The most valuable lessons I take away from this experience is the wisdom of the crowd is enormous and that people with different opinions can reach a unified conclusion through using consensus methodology, rather than overriding the will of the minority through the power of voting.

The process since the start of drafting the constitution has been problematic, not only in terms of strong political opposition, but also in terms of low polling participation of the public. Why do you think the public election for the Assembly had such a small turnout (37%) as well as for the 2012 referendum on the acceptance of the constitution (49%)?

I think the main reasons for this were the complexity of the questions posed for the public and the very low media coverage we got. There was virtually no information available on the different candidates nor were there any debates between them and the public. This might be due to the fact that so many people came forth and wanted to become part of rewriting our constitution, which in my opinion is beautiful. However, it meant that it was hard to communicate the emphasis of all those hundreds of people to the voters who had never been faced with similar elections throughout Iceland’s history. This is the main problem for public engagement. People are misinformed or they do not get enough information on what the government and the institutions are doing. You cannot change things, if you do not know how they work.

I have the feeling that part of the reason why the turnout for the national referendum on the new constitution was only 49% was that many people who were conventionally supposed to be against those changes, for example due to their alliance with the conservative political parties, simply chose to allow the other voters to have a stronger saying in this by not voting. This is of course only a theory and cannot be proven but it is clear that the turnout was a huge blow for those political powers that have ruled Iceland for decades. Also, I point out that on a global level it is not considered so bad to have half of the population show up for election on a single issue elections thought by many to be of rather complex nature. Again, similar elections have never been held in Iceland before, and therefore we have no way of knowing what a good turnout is in such situation. Compared to conventional general election this is, however, clearly a low turnout for Iceland.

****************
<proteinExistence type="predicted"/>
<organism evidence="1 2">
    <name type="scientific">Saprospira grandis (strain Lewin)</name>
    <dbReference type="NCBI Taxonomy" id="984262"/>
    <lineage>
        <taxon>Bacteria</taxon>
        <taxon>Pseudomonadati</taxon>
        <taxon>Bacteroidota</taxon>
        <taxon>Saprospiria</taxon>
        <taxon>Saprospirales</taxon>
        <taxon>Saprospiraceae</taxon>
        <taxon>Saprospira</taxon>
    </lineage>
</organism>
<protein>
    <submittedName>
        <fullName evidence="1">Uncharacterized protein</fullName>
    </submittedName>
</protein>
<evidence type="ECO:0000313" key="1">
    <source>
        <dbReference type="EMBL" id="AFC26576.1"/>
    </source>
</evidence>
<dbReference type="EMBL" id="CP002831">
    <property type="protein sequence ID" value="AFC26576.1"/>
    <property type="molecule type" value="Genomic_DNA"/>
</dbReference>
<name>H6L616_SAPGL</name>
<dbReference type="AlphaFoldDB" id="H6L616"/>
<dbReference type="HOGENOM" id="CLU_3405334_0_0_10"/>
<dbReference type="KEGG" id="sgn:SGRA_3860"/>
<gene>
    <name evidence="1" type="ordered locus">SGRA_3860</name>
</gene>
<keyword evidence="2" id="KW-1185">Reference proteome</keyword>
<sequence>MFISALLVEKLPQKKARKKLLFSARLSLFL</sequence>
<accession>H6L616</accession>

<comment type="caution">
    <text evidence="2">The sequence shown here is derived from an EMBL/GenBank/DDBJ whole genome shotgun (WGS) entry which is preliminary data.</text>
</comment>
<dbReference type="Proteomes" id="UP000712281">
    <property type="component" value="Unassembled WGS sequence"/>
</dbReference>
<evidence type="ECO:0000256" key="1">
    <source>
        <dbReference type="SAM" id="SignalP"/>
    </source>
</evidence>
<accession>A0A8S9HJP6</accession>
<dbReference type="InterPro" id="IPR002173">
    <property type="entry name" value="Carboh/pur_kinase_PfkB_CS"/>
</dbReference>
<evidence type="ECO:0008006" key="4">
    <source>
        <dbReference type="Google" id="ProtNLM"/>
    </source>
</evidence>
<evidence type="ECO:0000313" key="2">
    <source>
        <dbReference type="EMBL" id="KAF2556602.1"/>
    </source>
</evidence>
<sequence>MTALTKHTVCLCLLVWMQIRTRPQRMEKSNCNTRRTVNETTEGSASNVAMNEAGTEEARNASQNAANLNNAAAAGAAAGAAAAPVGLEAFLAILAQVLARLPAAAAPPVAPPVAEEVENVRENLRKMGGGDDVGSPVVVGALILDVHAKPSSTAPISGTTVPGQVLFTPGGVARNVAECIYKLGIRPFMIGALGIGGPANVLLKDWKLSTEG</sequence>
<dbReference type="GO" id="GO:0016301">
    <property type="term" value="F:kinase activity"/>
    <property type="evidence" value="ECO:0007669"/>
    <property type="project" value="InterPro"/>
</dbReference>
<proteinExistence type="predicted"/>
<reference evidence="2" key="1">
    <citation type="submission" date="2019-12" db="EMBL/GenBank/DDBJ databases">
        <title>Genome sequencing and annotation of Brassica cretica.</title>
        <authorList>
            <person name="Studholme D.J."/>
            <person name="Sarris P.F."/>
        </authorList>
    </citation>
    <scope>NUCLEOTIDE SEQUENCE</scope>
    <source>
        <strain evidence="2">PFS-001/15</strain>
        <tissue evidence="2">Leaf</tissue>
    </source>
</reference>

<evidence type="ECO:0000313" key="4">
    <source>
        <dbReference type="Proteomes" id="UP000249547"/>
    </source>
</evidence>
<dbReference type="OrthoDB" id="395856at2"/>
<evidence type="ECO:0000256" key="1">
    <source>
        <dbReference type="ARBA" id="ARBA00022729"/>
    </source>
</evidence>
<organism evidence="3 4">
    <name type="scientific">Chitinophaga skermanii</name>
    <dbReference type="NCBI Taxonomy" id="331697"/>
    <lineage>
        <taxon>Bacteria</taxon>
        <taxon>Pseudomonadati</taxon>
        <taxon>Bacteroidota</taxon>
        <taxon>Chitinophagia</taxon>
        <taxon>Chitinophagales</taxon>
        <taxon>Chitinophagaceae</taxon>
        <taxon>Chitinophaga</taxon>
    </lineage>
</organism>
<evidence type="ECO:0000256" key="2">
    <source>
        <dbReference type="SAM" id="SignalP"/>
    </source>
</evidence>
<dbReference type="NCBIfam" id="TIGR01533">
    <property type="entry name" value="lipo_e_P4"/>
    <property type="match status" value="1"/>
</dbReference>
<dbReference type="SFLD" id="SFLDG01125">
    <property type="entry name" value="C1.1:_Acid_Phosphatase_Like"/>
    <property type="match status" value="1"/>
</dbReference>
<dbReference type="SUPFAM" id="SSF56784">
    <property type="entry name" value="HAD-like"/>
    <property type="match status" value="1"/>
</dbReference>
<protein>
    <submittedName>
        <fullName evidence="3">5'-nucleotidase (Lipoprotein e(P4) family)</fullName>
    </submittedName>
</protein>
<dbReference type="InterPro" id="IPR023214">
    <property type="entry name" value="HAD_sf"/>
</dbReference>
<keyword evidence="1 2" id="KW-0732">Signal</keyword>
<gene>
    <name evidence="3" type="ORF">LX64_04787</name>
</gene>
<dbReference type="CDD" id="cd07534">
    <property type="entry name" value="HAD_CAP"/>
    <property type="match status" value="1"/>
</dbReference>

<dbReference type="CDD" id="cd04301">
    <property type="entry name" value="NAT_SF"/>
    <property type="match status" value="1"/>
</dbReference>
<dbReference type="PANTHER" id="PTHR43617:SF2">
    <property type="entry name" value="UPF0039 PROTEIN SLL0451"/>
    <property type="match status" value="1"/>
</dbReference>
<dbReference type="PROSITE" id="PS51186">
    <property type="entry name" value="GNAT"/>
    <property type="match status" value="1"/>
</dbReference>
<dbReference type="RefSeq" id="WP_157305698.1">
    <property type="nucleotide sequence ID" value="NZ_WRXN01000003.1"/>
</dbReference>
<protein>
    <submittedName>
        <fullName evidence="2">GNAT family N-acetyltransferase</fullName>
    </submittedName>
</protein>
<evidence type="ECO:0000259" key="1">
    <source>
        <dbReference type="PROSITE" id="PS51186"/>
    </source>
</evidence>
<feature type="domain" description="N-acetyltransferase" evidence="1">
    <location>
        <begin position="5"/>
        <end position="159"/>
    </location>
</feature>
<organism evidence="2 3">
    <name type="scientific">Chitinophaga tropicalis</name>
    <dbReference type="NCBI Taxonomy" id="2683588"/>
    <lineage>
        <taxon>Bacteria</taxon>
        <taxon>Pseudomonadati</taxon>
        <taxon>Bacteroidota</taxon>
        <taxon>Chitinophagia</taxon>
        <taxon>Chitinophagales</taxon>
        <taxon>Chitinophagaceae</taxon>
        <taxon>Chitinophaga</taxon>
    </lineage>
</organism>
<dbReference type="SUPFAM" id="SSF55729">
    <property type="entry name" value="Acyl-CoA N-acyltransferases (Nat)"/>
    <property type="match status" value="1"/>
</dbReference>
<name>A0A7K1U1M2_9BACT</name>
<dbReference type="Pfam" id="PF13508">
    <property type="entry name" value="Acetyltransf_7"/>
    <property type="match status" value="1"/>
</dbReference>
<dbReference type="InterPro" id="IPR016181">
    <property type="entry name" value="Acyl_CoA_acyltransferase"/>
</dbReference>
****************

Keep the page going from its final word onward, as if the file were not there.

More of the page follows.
The constitution has not been implemented until today, despite the fact that 66% of Icelanders voted (in national referendum) in favour of it replacing the current constitution. What exactly is preventing this from happening? What steps should, could or are being taken in order for the constitution to go through and can you see this happening in the foreseeable future?

Basically, the parliament has been preventing this from happening. The whole situation is frozen, they have been trying to put it to sleep and make the process as slow as possible. Of course, as the constitution takes some power away from the parliament itself, not everyone is willing to give up on such power. It is quite sad to see the decision of a national referendum ignored by the democratically selected parliament. It undermines democracy itself. In order to change the current constitution of Iceland the parliament has to approve of the changes then call for general elections and the new parliament also has to approve. It is therefore quite hard to change. In 2011 the minority threatened to use filibustering to block the changes of the constitution from being elected on by the parliament. The majority had the chance to act on that threat with specific means but they did not dear to, for some reason, and therefore this big and important issue was left unresolved and without a vote in the parliament. That is in my opinion disgraceful, because we are talking about the social contract of a nation, the foundation for all other legislation. If you cannot take drastic means in order to get the democratic will to change such a document, then when should you?